Vegetation, phosphorus, and dust gradients downwind from a cattle feedyard
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CitationTodd, R. W., Guo, W., Stewart, B. A., & Robinson, C. (2004). Vegetation, phosphorus, and dust gradients downwind from a cattle feedyard. Journal of Range Management, 57(3), 291-299.
PublisherSociety for Range Management
JournalJournal of Range Management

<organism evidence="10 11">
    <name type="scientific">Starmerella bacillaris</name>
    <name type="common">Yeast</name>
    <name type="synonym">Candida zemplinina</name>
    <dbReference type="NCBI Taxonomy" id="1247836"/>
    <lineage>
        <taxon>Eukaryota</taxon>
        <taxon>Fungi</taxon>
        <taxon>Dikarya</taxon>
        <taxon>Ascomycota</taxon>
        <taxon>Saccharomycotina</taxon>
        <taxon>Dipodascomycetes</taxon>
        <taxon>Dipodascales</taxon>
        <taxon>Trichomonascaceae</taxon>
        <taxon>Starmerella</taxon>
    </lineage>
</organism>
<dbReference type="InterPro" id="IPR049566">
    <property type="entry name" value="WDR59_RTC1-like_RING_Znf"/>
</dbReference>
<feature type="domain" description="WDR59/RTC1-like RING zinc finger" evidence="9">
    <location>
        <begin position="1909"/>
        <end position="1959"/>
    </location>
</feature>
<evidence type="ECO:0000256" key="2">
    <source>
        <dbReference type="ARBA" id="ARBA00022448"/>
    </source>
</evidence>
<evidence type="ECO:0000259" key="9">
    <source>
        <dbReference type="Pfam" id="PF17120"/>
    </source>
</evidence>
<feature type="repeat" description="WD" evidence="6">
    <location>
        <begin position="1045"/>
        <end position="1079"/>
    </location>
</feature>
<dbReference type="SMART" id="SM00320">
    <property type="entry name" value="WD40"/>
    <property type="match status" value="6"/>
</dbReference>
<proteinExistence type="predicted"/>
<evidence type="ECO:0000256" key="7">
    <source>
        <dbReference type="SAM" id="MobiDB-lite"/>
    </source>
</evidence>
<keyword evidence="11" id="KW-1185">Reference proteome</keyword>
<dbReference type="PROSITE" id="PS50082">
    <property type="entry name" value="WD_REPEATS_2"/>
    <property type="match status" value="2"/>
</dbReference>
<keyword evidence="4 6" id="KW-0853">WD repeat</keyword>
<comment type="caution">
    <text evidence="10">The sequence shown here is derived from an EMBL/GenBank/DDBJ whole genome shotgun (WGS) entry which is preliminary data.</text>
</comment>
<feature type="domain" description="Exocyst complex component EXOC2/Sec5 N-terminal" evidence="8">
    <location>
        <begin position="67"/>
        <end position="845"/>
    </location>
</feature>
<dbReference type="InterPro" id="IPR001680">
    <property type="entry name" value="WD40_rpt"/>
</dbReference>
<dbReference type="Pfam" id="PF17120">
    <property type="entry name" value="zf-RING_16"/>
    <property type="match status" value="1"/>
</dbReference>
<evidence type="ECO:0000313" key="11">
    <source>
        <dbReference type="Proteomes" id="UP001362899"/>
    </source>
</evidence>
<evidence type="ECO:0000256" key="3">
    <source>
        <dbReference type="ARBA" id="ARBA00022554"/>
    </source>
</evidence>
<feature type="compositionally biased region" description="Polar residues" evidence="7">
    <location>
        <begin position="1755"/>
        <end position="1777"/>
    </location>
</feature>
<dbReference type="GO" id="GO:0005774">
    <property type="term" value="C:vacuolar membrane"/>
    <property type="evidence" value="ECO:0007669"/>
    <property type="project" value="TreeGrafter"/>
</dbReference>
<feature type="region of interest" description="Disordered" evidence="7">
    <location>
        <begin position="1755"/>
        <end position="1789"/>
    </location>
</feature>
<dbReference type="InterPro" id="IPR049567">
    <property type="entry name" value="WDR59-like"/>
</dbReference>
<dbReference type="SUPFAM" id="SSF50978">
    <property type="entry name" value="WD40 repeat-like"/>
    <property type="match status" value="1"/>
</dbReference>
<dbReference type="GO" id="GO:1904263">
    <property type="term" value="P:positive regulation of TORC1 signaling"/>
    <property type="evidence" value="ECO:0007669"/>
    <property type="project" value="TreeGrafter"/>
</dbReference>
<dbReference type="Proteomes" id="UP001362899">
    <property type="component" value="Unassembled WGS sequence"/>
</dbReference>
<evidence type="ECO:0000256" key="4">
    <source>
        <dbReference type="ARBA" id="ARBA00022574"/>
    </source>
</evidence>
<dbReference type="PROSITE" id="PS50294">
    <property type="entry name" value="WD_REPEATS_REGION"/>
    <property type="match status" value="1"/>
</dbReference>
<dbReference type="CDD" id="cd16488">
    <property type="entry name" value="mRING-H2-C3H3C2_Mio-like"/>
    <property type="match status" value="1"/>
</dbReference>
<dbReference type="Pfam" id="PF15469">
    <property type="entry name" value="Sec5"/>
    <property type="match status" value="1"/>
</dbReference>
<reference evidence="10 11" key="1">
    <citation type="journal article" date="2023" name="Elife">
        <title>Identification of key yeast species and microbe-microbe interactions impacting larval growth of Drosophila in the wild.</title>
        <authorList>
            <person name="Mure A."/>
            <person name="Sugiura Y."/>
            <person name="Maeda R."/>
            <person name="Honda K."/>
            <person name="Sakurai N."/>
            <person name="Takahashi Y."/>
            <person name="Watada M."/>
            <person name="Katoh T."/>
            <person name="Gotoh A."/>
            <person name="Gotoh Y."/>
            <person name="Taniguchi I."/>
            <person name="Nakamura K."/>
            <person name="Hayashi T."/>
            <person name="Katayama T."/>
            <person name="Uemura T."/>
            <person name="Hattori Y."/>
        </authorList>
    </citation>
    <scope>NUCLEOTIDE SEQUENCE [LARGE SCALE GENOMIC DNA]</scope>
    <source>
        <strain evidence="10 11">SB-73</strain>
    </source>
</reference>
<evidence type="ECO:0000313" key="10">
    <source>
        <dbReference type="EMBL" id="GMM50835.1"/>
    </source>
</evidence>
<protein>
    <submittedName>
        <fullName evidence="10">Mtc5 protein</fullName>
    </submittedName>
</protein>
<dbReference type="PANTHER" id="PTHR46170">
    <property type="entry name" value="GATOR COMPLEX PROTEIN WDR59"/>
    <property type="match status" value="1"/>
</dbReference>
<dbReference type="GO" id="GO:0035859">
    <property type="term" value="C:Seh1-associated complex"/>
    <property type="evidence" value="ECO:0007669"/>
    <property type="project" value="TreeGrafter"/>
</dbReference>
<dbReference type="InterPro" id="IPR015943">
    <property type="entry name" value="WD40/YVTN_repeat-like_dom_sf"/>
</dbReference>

AbstractA native shortgrass pasture downwind from a 25,000-head beef cattle feedyard near Bushland, Tex. degraded after the feedyard was stocked in 1970. Objectives were to determine pre-1970 vegetation, quantify current vegetation, and describe changes in vegetation, soil P and dust deposition with distance from the feedyard. Pre-1970 vegetation was documented with published measurements. In 2000, plant cover was quantified using 600 quadrats. Soil P, conserved in the local soil, was measured in soil samples from 119 locations. Dust was collected at 12 locations. From 1966-1972, cover was 18.8% blue grama [Bouteloua gracilis (H.B.K.) Lag. ex Griffiths] and 7.4% buffalograss [Buchloe dactyloides (Nutt.) Engelm.]; the 2 species comprised 95% of vegetation cover. In 2000, perennial grass (75-99% blue grama) cover averaged 3.7% at < 150 m from the feedyard, and increased to 28% at > 525 m from the feedyard. Conversely, annual grass (67% Hordeum pusillum Nutt.) and annual forb [72% Kochia scoparia (L.) Schrad.] covers were 49% and 35% nearest the feedyard and decreased to 9% and 1%, respectively, at > 525 m. Over a similar distance, soil P decreased from 75 to 17 mg kg-1. Dust deposition rate decreased with distance from the feedyard. Manure dust contribution to total dust ranged from negligible to 89%. It was estimated that 20-30 kg N ha-1 year-1 were deposited over 30 years to areas nearest the feedyard. Changes in vegetation and soil P were greatest at < 500 m from the feedyard. Vegetation and soil P were near values expected for shortgrass prairie at > 500 m downwind from the feedyard. The pattern of vegetation, soil fertility, and dust deposition gradients strongly suggested that the feedyard was the primary cause of the observed changes, although a direct causal link could not be established, and other factors, such as grazing, could have contributed to the observed changes.